It's late summer and that means one thing and one thing only: PEACHES!
We've been buying them by the bushel this summer. You may recall I made a mighty tasty peach shortcake for our Fourth of July party, thank you very much.
The other day, we wandered down to Pike Place Market -- Seattle's favorite tourist attraction (aside from the Space Needle) where folks go to watch the guys throw fish, to buy bunches of (cheap) beautiful flowers in bouquets wrapped in paper, and wander the stalls of food and tchotchkes for sale.
As a native of Eastern Washington and a recent transplant to Seattle, I deliberately sought out a stand selling peaches grown near my chilhood home. They were the sweetest, ripest, readiest fruit I could find. i raced home, peeled them, sliced them , and proceeded to make the worst peach cobbler I had ever witnessed.
My grandmother was the "Cobbler Queen." She would dollop dough on top of the fruit mixture in her well worn, beaten up cobbler pan but there was never enough of that sweet buttery crust to last to the end of the fruit and I was determined to crack that formula: to achieve that perfect fruit-to-crust ratio.
Standing in my kitchen, with peach juice running down my arms, I remembered being eight or nine at a family reuinion populated with distant cousins, one of whom saw me gouging craters in a defenseless peach as I tried to peel it. He patiently demonstrated how to gently grab the skin between thumb and paring knife so that the skin peeled off, leaving all the perfect round flesh in Gourmet-Magazine-picture-perfect condition. I don't think I ever saw that cousin again but I still us his technique.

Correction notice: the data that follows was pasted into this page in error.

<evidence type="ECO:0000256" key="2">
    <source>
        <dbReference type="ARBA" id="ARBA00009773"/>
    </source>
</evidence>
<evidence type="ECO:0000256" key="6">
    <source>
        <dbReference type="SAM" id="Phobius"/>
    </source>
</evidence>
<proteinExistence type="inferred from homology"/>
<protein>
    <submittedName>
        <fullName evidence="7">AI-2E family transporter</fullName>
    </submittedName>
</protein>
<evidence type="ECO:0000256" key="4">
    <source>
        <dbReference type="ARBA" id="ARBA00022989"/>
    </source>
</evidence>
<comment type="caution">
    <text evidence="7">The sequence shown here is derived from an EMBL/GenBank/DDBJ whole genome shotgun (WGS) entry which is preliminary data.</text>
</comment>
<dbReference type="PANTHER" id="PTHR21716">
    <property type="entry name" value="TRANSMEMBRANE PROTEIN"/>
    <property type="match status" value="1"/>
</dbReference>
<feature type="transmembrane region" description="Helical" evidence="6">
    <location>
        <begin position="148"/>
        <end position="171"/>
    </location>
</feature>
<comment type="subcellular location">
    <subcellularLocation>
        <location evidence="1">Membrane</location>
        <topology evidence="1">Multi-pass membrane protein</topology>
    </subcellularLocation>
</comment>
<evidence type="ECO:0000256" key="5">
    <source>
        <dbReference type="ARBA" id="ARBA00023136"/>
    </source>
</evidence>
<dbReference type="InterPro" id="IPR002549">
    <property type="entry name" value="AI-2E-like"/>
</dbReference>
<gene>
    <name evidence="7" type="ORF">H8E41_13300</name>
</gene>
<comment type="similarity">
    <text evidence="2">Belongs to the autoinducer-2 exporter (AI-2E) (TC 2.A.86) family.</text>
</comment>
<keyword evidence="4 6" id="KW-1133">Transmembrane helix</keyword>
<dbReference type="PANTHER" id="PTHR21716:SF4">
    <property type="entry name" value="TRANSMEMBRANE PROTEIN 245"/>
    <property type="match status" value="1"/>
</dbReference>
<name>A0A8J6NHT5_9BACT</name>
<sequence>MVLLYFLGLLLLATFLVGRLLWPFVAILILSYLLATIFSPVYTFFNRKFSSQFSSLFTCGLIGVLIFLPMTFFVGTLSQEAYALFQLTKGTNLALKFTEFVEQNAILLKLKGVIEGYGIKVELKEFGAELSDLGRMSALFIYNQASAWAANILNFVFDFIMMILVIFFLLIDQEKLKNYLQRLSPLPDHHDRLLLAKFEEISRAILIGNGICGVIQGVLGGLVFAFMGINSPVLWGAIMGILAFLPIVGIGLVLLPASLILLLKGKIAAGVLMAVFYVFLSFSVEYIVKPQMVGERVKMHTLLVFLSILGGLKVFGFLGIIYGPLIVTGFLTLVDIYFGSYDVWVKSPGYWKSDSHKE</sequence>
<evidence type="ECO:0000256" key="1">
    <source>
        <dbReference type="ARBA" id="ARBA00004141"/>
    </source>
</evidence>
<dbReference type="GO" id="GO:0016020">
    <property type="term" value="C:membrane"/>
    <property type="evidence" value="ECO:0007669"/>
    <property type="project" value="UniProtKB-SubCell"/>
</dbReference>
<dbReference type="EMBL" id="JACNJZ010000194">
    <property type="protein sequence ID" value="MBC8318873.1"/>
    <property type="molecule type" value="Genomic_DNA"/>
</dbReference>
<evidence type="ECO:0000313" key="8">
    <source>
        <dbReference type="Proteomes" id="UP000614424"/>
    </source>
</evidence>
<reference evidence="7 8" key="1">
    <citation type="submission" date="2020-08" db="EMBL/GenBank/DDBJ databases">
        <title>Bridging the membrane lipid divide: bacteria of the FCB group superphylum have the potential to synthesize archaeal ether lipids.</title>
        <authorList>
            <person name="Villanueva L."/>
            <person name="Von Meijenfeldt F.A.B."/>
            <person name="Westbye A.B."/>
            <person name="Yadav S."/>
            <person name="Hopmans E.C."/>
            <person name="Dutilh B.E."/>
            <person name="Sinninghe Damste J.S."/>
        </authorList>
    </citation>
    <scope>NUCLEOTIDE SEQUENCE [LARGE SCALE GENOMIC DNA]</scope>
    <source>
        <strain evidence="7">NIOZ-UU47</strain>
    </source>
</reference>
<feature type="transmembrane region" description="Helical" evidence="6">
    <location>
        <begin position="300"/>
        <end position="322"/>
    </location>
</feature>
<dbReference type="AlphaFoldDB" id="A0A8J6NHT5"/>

Growing up, we lived next to a small orchard -- the kind you would lose a lot of money with today. The only way to make a profit as a modern orchardist is to spread your overhead across as many acres as possible, so the lush trees and grass of small orchards in our valley have been torn out and replaced, mostly by oversized houses on tiny lots. But back then, with a small orchard, you could afford to raise a family and even send all the kids to college.
Our neighbor invited us to help ourselves to all the culls (the peaches that dropped to the ground) and we made daily trips to the orchard so my dad could enjoy his favorite -- peaches and cream for breakfast -- and my mom could can dozens of jars for the winter. In big pots, we would boil them so the skins would slide right off, then slice them in half, pit them, place them neatly in the clean hot jars and cover them with hot simple syrup before they were sealed. Even with all the doors and windows open, someone could have charged admission to our kitchen as an commercial-grade sauna.
Over the years, out of pure sloth and a lack of loyalty, I have gravitated toward the nectarine rather than the peach as my favorite fruit. You still get the peachy taste, you don't have to peel nectarines. And I DO NOT GET IT when people eat peaches with the skin on. All that fuzz going in my mouth....AAAAGH! It's like fingernails on a chalkboard.
But I haven't given up on pursuing the perfect cobbler recipe that summer. Like Lance Armstgrong, I see my quest as a race that must be run, a mountain that must be climbed. And I will climb this mountain. It's not too late. It's late summer and peaches are still in season. In the meantime, as I carefully peel and slice each lovely perfect globe, my mind will be flooded with the sweet, mellow delights of late summers past and cobblers yet to be.